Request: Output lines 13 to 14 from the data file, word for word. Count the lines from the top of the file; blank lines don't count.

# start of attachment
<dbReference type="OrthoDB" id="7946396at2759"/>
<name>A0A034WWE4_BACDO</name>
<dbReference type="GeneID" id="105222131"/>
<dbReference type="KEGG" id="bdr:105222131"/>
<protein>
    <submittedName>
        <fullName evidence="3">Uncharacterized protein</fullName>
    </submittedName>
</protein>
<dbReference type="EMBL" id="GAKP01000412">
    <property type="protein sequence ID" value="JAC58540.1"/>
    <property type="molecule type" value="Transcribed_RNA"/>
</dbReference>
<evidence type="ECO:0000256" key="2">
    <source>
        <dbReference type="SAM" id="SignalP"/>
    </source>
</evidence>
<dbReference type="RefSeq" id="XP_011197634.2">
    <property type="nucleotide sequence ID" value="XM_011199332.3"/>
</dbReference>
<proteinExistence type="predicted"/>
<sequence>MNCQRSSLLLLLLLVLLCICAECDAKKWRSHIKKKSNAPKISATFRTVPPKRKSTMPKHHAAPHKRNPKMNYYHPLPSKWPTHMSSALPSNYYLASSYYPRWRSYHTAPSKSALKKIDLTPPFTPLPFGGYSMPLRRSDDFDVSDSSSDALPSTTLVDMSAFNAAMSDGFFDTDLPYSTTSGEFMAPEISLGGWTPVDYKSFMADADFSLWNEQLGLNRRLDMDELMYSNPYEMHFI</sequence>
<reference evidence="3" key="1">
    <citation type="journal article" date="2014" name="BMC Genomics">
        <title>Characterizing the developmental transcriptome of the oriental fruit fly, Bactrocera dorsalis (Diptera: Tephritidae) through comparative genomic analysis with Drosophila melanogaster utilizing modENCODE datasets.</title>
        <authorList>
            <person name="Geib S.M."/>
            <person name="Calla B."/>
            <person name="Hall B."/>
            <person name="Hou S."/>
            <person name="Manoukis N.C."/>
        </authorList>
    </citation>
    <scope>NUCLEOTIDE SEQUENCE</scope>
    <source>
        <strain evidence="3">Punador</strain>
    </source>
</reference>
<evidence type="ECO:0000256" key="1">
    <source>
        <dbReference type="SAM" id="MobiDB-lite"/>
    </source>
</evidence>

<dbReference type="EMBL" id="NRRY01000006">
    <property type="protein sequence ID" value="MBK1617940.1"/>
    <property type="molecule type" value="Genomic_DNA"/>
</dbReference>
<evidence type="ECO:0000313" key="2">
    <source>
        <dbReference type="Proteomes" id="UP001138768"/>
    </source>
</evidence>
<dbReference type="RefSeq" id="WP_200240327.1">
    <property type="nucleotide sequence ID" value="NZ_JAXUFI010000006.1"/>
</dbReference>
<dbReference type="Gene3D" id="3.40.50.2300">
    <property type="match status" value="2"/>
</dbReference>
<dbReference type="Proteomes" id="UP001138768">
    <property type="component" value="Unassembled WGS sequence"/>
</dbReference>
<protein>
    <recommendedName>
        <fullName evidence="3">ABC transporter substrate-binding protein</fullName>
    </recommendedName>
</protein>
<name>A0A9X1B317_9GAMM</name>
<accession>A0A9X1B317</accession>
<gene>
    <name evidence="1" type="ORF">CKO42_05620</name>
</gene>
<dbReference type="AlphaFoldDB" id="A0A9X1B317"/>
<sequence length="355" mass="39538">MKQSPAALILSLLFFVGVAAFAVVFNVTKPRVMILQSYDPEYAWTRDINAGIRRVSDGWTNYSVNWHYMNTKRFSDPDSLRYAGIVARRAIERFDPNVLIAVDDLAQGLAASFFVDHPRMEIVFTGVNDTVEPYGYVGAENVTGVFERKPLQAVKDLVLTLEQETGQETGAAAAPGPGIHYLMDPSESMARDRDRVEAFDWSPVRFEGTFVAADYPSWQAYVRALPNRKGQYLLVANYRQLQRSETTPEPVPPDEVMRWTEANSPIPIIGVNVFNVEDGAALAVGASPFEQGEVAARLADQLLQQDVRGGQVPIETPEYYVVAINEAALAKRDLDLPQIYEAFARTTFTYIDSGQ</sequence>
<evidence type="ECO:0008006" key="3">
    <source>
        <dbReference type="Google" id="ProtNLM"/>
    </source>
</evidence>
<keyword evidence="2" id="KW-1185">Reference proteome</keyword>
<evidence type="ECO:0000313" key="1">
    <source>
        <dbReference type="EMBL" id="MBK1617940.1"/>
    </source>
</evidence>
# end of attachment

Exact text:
</dbReference>
<evidence type="ECO:0000256" key="2">